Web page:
DOI: 10.1182/blood-2023-178776 ISSN: 0006-4971

An Economic Model to Estimate Costs of Cytokine Release Syndrome and Neurological Events Among Patients Treated with CAR T Cell Therapies for Relapsed or Refractory Follicular Lymphoma

Ashley C. Saunders, Jack Badaracco
  • Cell Biology
  • Hematology
  • Immunology
  • Biochemistry

Background: CAR T cell therapies have exhibited promising clinical responses in populations that are traditionally challenging to treat. Axicabtagene ciloleucel (axi-cel) and tisagenlecleucel (tisa-cel) are 2 CAR T cell therapies now available in the United States (US) for the treatment of R/R follicular lymphoma (FL) after 2 or more lines of systemic therapy. Lisocabtagene maraleucel (liso-cel) is currently being investigated in clinical trials for the treatment of patients with R/R second-line high-risk and third line or later FL. As observed in other approved indications, the improved response and survival rates from the introduction of CAR T cell therapies are typically accompanied by the potential for AEs, such as cytokine release syndrome (CRS) and neurological events (NEs). However, the rates and severity of these AEs tend to vary across CAR T cell therapies. Understanding the economic implications of these 3 CAR T cell therapies and their associated AEs is crucial for informed decision-making and to underscore key economic and safety differences across the 3 CAR T cell therapies. The primary objective of this analysis was to estimate the average per-patient weighted costs of CRS and NEs for a patient with R/R FL treated with a CAR T cell therapy (liso-cel, axi-cel, or tisa-cel) based on clinical trial rates. Secondary objectives included estimates for (1) the opportunity cost of treating with axi-cel or tisa-cel versus liso-cel and (2) the additional number of patients eligible for treatment with liso-cel based on a hypothetical sample of 100 treated patients.

Methods: An economic model was developed using data from the TRANSCEND FL (NCT04245839; n = 130), ZUMA-5 (NCT03105336; n = 124), and ELARA (NCT03568461; n = 97) studies. CRS and NE rates reported in the FL studies were incorporated in a decision analytic economic model to estimate costs from a health care system perspective in 2023 US dollars. Microcosting analysis data from the TRANSCEND FL study were used as CRS and NE cost inputs; the model assumed that CRS and NE management costs across CAR T cell therapies would not differ. The analysis used a Monte Carlo simulation approach to address uncertainty surrounding the clinical and economic data. The model output was a weighted average that represented cost for the average treated patient, including those with and without CRS and/or NEs. The average per-patient total cost difference between CAR T cell therapies was used to estimate the number of additional patients who could be treated with liso-cel versus axi-cel or tisa-cel.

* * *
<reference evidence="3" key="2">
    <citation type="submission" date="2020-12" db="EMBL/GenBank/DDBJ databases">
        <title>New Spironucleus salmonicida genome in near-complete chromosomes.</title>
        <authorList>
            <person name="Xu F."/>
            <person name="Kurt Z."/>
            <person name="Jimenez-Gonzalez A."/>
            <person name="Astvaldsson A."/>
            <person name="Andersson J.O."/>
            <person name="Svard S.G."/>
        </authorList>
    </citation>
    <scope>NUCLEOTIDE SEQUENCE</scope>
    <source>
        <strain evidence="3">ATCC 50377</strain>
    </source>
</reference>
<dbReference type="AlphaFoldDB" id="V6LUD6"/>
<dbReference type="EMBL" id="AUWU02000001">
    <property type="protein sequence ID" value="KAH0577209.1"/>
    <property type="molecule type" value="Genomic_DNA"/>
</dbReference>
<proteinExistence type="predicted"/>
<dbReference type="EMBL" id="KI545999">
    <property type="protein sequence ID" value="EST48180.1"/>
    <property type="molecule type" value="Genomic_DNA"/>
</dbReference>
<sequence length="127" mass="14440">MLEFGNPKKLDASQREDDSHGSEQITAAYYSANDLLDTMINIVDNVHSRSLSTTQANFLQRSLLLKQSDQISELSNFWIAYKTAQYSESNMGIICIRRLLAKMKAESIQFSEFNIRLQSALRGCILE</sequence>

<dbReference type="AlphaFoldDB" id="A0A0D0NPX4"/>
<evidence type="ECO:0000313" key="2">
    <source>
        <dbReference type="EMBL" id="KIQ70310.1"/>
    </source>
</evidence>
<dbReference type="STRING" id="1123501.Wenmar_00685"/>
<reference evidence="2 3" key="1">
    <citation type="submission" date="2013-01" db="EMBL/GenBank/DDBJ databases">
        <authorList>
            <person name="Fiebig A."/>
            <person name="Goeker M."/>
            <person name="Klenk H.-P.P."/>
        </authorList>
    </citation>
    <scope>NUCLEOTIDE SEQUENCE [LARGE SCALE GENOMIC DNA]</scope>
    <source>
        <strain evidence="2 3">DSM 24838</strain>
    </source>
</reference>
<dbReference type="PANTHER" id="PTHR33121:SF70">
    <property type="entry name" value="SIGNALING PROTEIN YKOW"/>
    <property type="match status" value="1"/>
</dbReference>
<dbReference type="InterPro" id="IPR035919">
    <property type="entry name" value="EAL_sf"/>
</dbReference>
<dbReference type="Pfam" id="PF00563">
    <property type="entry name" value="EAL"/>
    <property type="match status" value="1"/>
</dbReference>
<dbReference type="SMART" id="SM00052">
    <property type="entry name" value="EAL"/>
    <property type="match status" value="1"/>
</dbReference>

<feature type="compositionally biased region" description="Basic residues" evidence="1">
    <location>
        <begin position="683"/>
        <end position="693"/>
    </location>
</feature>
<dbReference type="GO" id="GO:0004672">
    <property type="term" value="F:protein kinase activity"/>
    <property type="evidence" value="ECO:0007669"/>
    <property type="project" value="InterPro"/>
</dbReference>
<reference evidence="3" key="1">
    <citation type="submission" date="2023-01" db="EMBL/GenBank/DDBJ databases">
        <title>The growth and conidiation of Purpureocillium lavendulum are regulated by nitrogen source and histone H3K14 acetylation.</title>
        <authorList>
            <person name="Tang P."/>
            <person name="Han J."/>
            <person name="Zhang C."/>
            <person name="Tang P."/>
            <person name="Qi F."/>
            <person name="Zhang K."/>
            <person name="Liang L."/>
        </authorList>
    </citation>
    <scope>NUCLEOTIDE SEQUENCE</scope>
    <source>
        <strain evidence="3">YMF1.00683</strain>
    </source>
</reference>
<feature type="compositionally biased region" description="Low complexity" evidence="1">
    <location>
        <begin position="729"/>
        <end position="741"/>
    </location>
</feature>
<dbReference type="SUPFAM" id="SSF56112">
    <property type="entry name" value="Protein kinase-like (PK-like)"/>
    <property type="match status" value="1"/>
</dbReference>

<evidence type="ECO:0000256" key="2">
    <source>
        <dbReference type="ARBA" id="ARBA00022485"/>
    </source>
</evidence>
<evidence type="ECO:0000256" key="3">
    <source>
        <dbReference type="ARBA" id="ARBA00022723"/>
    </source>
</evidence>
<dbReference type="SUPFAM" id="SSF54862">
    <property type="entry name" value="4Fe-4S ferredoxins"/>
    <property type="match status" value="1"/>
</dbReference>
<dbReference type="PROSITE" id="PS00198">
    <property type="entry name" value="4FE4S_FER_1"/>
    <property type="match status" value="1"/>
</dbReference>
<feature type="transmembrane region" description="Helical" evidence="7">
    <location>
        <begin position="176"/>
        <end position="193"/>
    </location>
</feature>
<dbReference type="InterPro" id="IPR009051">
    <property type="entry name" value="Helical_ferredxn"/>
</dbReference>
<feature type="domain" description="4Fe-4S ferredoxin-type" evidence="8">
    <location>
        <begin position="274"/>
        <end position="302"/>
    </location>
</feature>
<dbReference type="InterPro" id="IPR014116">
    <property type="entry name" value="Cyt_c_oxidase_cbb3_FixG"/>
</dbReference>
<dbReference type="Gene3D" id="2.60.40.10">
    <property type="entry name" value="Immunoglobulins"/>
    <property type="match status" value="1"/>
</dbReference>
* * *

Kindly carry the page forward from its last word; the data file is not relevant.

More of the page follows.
Results: Rates of CRS grade 1‒2/≥ 3 were 56.9/0.8% for liso-cel, 71.8%/6.5% for axi-cel, and 48.5%/0.0% for tisa-cel. Rates of NE grade 1‒2/≥ 3 were 13.1%/2.3% for liso-cel, 41.1%/ 15.3% for axi-cel, and 34.0%/ 3.1% for tisa-cel. The overall per-patient weighted average costs for CRS and NEs were estimated to be $20,626 for liso-cel, $44,096 for axi-cel, and $26,460 for tisa-cel (Figure). The per-patient weighted average cost per CRS event was $14,631 for liso-cel, $21,299 for axi-cel, and $12,456 for tisa-cel. The per-patient weighted average cost per NE was $5994, $22,797, and $14,004 for liso-cel, axi-cel, and tisa-cel, respectively. Total per-patient cost differences for liso-cel compared with axi-cel and tisa-cel were −$23,470 and −$5835, respectively. The resulting opportunity costs from treating 100 patients with liso-cel instead of axi-cel and tisa-cel would allow for the treatment of an additional 5.2 and 1.3 patients, respectively.

Conclusions: This economic analysis revealed lower overall per-patient weighted average costs associated with liso-cel compared with axi-cel and tisa-cel, primarily due to lower CRS and NE rates versus axi-cel and lower NE rates versus tisa-cel. In comparison with axi-cel and tisa-cel, liso-cel demonstrated robust economic and clinical value, with lower rates of CRS and/or NEs associated with substantial cost savings per AE event.

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